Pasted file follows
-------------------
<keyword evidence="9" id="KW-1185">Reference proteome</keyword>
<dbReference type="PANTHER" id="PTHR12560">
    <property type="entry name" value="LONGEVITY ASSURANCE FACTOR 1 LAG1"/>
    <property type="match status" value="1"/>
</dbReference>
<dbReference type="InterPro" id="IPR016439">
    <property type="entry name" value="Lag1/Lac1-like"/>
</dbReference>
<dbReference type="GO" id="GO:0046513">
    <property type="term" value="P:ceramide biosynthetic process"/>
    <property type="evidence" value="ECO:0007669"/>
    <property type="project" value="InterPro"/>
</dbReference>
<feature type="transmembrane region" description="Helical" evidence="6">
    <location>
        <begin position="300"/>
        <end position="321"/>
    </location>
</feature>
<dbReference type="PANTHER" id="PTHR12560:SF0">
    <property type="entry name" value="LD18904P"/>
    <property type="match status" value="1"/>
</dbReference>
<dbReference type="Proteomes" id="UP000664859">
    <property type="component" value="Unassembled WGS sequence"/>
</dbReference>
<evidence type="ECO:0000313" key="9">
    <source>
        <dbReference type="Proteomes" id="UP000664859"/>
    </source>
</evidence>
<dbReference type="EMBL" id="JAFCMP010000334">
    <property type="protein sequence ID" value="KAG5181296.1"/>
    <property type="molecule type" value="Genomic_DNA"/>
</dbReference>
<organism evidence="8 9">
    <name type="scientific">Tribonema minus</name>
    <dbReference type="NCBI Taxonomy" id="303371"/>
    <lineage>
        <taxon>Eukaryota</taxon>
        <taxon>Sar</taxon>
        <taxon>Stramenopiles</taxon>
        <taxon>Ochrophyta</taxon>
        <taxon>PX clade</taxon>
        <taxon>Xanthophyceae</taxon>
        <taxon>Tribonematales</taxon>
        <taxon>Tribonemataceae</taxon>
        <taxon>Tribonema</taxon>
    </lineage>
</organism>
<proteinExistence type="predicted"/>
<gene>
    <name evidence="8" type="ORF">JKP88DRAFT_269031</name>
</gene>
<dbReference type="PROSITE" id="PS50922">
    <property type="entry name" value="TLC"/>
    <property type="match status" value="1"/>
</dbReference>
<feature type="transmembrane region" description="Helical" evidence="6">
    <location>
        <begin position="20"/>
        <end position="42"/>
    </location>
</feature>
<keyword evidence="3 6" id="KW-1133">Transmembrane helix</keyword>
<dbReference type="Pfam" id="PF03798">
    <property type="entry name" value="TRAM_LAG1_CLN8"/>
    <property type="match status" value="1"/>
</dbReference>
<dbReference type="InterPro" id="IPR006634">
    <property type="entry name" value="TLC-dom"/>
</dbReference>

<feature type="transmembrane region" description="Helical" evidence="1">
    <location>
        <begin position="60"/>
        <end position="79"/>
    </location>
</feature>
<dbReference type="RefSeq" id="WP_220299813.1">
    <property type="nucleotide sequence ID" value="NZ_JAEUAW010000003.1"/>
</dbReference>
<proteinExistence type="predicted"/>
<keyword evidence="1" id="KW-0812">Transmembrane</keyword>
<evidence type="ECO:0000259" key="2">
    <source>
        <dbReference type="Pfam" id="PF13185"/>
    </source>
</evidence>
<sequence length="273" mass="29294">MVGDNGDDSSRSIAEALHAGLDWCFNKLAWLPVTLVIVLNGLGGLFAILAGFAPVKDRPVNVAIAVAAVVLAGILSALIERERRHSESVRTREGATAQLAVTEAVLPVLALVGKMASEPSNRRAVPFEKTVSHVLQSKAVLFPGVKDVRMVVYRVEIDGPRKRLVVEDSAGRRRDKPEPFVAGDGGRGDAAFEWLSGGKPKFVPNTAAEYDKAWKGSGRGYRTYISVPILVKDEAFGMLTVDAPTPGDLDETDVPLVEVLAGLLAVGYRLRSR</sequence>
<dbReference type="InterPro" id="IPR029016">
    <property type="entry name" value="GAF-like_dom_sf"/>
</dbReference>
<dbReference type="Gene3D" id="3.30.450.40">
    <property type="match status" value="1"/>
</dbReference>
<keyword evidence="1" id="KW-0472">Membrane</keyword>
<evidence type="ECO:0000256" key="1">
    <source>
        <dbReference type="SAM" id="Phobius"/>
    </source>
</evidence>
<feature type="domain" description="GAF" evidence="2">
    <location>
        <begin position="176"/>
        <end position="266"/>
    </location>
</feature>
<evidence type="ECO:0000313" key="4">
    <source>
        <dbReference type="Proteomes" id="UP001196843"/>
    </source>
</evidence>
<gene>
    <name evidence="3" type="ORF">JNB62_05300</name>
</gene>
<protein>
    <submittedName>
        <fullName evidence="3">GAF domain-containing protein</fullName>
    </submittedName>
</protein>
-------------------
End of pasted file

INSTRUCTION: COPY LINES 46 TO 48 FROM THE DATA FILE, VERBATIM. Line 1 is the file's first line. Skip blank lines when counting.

        <taxon>Tribonematales</taxon>
        <taxon>Tribonemataceae</taxon>
        <taxon>Tribonema</taxon>